Discovery Could Lead to Innovative Arthritis Treatment
Tiny particles released by cells could be used as a new way to treat arthritis, according to a new study at Queen Mary University of London.
Scientists there wanted to see what the microscopic, fluid-filled particles, known as microvesicles, do once they reach a person's joints. Cells and other small particles generally have a hard time penetrating cartilage, which makes delivering medications to the joints of people with arthritis particularly difficult. But microvesicles have been found to accumulate inside joints.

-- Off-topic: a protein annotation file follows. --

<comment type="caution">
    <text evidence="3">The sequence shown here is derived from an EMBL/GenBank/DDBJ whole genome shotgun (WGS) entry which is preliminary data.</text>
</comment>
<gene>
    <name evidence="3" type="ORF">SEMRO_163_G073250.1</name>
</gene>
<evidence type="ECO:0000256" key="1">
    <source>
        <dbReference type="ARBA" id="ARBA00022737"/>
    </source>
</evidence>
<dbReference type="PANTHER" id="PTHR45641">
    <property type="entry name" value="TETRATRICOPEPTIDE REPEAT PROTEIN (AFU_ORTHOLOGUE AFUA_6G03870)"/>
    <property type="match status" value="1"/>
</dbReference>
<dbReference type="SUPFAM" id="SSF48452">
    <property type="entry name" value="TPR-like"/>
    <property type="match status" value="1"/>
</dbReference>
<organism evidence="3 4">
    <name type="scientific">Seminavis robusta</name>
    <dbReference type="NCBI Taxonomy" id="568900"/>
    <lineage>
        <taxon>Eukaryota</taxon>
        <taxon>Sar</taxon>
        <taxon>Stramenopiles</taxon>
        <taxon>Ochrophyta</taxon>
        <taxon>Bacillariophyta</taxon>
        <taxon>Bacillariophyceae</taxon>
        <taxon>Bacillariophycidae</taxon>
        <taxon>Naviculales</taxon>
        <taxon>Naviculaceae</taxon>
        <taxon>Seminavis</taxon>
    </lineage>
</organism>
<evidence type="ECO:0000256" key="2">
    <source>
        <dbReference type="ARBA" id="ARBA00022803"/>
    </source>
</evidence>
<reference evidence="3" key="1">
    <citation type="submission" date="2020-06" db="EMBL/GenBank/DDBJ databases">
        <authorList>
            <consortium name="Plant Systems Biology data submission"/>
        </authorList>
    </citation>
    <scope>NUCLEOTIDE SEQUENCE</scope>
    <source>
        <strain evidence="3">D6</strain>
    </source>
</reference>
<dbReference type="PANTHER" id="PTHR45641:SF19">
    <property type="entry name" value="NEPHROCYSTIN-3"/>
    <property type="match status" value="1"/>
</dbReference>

For their study, published in the journal _Science Translational Medicine, _the researchers, working with mice with arthritis, found that with animals that were geneticially modified to have less microvesicle production there was more cartilage damage. But when mice were treated with more microvesicles, there was less cartilage damage.
While more research is needed, the study suggests that microvesicles could be used as a treatment for people suffering from cartilage damage due to osteoarthritis, rheumatoid arthritis or injuries. The researchers believe it may be possible to "fortify" the microvesicles with therapeutic agents, such as omega-3 fatty acids.
More than 52 million Americans have been diagnosed with some form of arthritis.